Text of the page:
- The Washington Times - Sunday, June 11, 2017

Democrats indicated Sunday that the decision by Attorney General Jeff Sessions to testify to Congress on Russian involvement in the November presidential election isn’t good enough — they want Tuesday’s testimony to be public.

Mr. Sessions announced his intention to go before the Senate Select Committee on Intelligence to address questions raised last week during former FBI Director James B. Comey’s testimony about the attorney general’s recusal from the Russia probe.

The attorney general had been scheduled to testify Tuesday about the Justice Department’s budget before the House and Senate appropriations committees but decided instead to go before the intelligence committee.

“In light of reports regarding Mr. Comey’s recent testimony before the Senate Select Committee on Intelligence, it is important that I have an opportunity to address these matters in the appropriate forum,” Mr. Sessions wrote to lawmakers.

It was unclear whether he intended his intelligence committee testimony to be public or behind closed doors, but Democrats made their preference clear Sunday and on the weekend political talk shows.

On Sunday, Sen. Ron Wyden, Oregon Democrat and an intelligence committee member, sent a letter to the committee’s leadership requesting that they hold an open hearing.

“These matters, which are directly related to threats to our democratic institutions, are of the utmost public interest. I believe we owe the American people transparency,” Mr. Wyden said in his letter to Sens. Richard Burr, North Carolina Republican and committee chairman, and Sen. Mark R. Warner of Virginia, the ranking Democrat.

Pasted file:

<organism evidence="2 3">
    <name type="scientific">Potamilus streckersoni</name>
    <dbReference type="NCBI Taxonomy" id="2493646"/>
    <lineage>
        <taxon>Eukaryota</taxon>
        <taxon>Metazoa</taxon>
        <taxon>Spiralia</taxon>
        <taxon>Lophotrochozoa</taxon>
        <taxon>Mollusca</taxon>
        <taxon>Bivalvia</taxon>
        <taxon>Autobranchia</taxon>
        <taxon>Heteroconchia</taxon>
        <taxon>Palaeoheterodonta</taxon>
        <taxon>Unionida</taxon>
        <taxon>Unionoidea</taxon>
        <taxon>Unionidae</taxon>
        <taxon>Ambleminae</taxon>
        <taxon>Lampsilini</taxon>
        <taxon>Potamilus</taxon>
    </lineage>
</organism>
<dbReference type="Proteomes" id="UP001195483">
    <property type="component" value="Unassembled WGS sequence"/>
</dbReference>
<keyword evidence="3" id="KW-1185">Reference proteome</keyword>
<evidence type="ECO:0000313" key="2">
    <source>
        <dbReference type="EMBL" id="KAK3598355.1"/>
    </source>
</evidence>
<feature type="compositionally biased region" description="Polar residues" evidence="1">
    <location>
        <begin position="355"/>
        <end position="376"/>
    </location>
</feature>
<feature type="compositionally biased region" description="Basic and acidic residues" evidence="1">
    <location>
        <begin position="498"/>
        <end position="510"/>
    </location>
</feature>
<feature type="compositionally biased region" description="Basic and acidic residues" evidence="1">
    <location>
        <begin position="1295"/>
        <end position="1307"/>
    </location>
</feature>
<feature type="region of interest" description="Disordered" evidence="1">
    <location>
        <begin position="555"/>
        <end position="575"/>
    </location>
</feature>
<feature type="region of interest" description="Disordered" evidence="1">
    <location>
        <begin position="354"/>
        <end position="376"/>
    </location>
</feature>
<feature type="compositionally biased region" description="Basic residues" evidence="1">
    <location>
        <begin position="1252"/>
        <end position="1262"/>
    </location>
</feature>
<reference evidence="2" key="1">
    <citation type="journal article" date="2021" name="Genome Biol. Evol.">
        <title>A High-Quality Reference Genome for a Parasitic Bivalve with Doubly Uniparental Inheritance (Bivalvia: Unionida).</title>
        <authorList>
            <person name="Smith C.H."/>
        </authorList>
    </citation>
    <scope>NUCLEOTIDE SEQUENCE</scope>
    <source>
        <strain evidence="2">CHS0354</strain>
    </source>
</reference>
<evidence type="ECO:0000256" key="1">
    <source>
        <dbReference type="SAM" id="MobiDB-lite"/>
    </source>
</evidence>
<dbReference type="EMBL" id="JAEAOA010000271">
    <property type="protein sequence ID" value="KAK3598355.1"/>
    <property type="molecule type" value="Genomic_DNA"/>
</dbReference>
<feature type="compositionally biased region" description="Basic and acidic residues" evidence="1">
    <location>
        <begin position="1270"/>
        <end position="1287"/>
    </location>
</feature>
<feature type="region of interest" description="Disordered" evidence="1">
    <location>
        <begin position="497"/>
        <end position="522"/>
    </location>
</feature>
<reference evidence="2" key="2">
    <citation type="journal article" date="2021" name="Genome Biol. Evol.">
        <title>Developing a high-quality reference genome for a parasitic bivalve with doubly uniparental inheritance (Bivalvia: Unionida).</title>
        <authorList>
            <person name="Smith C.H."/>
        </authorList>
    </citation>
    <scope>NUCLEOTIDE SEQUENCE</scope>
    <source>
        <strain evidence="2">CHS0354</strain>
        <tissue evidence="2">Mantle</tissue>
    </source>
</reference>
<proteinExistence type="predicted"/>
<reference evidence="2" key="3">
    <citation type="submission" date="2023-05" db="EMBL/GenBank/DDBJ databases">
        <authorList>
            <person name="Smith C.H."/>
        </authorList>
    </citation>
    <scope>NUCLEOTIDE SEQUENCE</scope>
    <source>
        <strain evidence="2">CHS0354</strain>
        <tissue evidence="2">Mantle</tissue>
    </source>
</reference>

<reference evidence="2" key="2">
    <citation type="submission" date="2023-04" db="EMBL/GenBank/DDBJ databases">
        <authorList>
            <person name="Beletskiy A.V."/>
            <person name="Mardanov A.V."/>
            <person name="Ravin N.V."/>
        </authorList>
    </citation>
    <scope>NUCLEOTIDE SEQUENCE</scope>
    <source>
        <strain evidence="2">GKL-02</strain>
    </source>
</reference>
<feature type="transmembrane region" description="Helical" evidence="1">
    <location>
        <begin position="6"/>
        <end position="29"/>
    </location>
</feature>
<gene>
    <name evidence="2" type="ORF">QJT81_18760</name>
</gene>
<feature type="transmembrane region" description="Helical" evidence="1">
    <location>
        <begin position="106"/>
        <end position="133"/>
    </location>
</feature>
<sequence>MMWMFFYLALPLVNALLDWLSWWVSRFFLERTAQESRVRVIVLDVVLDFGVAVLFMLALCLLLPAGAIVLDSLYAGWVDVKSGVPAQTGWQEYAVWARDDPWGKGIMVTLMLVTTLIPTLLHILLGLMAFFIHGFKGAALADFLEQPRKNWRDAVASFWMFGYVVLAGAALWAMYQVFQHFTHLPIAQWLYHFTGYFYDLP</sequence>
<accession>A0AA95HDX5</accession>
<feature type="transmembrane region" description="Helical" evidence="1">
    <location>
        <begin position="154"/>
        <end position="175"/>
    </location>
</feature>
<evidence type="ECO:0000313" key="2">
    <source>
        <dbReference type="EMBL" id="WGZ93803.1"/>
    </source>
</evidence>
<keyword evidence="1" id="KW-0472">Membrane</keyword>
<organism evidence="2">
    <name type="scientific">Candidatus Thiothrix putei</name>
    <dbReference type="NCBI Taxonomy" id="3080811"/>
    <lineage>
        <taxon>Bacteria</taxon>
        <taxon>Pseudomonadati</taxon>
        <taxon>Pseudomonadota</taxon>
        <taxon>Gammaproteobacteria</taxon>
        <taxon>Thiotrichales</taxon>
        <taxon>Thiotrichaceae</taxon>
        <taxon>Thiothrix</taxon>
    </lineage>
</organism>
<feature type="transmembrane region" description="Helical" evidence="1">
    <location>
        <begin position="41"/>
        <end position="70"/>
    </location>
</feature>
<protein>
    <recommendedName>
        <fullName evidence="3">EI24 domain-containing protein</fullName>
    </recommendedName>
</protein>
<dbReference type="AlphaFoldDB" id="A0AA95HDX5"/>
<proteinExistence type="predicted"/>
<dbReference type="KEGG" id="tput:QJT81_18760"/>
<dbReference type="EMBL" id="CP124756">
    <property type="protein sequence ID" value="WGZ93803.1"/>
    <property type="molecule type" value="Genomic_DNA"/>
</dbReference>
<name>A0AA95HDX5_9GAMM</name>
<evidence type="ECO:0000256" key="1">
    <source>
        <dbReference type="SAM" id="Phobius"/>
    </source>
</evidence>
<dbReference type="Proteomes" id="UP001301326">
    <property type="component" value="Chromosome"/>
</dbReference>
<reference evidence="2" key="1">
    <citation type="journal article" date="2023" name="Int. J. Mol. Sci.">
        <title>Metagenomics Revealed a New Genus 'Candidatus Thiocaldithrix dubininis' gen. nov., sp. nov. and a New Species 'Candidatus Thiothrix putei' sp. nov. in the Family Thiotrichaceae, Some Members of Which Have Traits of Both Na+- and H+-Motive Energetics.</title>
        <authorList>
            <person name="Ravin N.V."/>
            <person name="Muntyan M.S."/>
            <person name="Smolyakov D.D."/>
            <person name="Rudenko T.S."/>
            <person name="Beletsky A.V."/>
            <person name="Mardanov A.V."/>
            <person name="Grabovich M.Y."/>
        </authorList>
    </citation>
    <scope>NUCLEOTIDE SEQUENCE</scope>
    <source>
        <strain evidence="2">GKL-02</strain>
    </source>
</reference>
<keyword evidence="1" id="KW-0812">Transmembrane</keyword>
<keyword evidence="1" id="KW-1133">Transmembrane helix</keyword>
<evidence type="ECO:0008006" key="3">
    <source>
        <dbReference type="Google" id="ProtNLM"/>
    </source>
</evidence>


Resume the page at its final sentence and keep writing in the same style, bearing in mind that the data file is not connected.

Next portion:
Sen. James Lankford, Oklahoma Republican and an intelligence committee member, said he assumes the hearing will be public.

“We want to be able to get his side of it — get all the facts out there,” Mr. Lankford said on “Face the Nation” on CBS.

Sen. Dianne Feinstein of California, a member of the intelligence panel, said Sunday that she doesn’t “know whether it is going to be public.”

Regardless, she said she also wants to see the attorney general appear before the Judiciary Committee, where she is the ranking Democrat.

“The judiciary staff are all lawyers … and so, there is an opportunity to look at the law with respect to obstruction of justice, to hold a hearing and also to have those relevant people to come before the Judiciary Committee,” she said in an appearance on CNN’s “State of the Union.”

Mr. Comey testified Thursday that President Trump asked him to drop the probe into former National Security Adviser Michael Flynn, but he said he declined to tell the attorney general about the uncomfortable one-on-one interactions because FBI officials expected Mr. Sessions to be recused from all Russia-related issues “for a variety of reasons.”

Mr. Comey told senators that there were reasons he couldn’t discuss in a nonclassified setting what officials believed made Mr. Sessions’ “continued engagement in a Russia-related investigation problematic.”

Mr. Sessions, who was one of the first major Washington officeholders to support Mr. Trump on the campaign trail, recused himself from all matters related to the presidential election — including the Justice Department’s role in probing Moscow’s role in meddling in the election and any ties between Russia and the Trump campaign.